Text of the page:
• AI
  • Molecular Imaging
  • CT
  • X-Ray
  • Ultrasound
  • MRI
  • Facility Management
  • Mammography

Imaging Shows Active Lifestyle Slows Alzheimer’s


CHICAGO - Cross-sectional imaging and volumetric scans reveal that widespread adoption of an active lifestyle could reduce cases of Alzheimer’s disease.

CHICAGO - Results of volumetric scans show that widespread adoption of an active lifestyle could reduce cases of Alzheimer’s disease by half. That would mean more than 1 million fewer cases in the U.S. alone, according to researchers at RSNA 2012 Monday.

By using cross-sectional imaging and volumetric scans, researchers were able to create 3D representations of the patients’ brains. They also incorporated a technique known as “voxel-based morphometry” to quantify the amount of gray matter in each patient.

Cyrus Raji, MD, and his colleagues used brain scans of 876 patients averaging 78 years of age. The patients ranged from normal to obese, with an average BMI of 27. A BMI of 25 to 30 is considered overweight. About 25 percent of them had either Alzheimer’s disease or mild cognitive impairment (MCI).

The relationship between two data sets lies at the heart of the study, kilocalories burned per week and gray matter volume. The researchers recorded how many kilocalories (the same kind listed on nutrition labels) each patient burned in a week and compared it to gray matter volume. They then used a computer to create a mathematical model, enabling the researchers to analyze the relationship between the two.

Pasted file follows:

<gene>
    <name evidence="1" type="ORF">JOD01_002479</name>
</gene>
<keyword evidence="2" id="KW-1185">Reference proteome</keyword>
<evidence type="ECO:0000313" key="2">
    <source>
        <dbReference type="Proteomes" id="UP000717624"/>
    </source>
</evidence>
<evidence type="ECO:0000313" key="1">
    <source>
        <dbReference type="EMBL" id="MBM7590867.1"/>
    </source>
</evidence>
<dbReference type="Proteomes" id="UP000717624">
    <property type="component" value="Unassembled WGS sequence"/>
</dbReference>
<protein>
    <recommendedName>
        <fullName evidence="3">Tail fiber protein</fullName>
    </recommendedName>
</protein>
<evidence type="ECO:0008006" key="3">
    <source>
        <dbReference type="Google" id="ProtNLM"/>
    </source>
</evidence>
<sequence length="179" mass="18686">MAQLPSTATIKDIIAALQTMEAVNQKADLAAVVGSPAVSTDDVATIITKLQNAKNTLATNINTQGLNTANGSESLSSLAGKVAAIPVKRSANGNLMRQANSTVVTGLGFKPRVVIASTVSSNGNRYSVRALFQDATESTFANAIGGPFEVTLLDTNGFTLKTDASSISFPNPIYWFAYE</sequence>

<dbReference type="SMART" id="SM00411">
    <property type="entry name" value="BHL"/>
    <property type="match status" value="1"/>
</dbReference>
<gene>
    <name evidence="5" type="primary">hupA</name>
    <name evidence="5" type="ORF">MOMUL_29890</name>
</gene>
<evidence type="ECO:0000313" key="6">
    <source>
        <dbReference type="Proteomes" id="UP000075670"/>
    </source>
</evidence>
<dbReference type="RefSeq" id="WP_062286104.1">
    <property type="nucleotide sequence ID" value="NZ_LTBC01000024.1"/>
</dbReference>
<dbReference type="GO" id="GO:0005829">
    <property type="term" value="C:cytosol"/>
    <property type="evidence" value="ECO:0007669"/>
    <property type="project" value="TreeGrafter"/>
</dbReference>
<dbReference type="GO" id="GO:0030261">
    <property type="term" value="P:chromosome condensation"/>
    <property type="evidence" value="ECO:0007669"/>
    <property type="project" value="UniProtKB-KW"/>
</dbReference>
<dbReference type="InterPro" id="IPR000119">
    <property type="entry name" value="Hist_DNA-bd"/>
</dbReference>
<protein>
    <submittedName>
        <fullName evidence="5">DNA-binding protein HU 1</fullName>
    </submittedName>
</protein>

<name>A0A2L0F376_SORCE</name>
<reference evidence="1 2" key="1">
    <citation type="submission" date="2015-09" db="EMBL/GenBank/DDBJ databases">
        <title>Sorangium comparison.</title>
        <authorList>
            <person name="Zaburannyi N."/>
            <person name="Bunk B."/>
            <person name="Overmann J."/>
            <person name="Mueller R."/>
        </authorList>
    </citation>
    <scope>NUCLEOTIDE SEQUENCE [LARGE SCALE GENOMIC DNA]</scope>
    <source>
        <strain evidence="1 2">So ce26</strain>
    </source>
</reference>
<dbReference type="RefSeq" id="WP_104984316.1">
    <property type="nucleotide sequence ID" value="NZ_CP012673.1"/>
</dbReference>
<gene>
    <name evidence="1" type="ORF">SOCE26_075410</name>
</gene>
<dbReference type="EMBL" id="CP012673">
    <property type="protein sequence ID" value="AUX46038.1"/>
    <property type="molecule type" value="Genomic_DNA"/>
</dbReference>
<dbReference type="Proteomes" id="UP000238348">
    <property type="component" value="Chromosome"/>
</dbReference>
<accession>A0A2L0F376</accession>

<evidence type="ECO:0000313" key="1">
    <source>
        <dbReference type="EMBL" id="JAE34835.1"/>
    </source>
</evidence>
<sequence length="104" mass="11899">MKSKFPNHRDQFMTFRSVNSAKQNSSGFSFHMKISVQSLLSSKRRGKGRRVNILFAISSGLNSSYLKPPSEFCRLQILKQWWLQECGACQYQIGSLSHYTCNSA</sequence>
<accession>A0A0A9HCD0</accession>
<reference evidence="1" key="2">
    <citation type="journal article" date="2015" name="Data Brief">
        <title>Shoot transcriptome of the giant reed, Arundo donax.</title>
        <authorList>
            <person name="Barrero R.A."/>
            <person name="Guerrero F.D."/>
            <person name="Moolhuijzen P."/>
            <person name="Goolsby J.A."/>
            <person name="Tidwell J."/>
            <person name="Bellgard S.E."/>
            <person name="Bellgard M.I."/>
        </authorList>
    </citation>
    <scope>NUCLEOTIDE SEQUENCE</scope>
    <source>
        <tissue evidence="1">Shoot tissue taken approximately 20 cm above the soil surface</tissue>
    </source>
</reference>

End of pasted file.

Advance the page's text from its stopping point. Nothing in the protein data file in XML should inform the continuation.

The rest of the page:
Controlling for factors such as head size, gender and BMI, the researchers found that patients who burned more kilocalories burned had larger volumes in three crucial areas of the brain: temporal lobe, cingulate gyrus and the hippocampus, all of which are important for memory and learning. The brain scans revealed that active patients with Alzheimer’s disease also exhibited greater volumes of gray matter than more sedentary patients with the disease.

“The areas of the brain that are benefitting the most from this active lifestyle are also the areas that are affected in Alzheimer’s disease and are also responsible for cognition,” Raji explained.

Exercise helps the brain in a number of ways, stimulating blood flow and neuron growth and reducing the amyloid plaques, which are symptomatic of Alzheimer’s and damage neurons.

It’s not just one behavior or exercise that produced the positive outcome. Participants’ activities included hiking, swimming, walking, dancing and yard work. Raji said this is the first study that allowed for a variety of physical activities.

“That’s important because it allows individuals to customize whatever physical activity regimen they like,” he said. “Lifestyle is more than one factor. It is a combination of factors that is likely to be the most important.”


Related Videos
Can Diffusion Microstructural Imaging Provide Insights into Long Covid Beyond Conventional MRI?
Assessing the Impact of Radiology Workforce Shortages in Rural Communities
Emerging MRI and PET Research Reveals Link Between Visceral Abdominal Fat and Early Signs of Alzheimer’s Disease
Reimbursement Challenges in Radiology: An Interview with Richard Heller, MD
Nina Kottler, MD, MS
Related Content
© 2024 MJH Life Sciences

All rights reserved.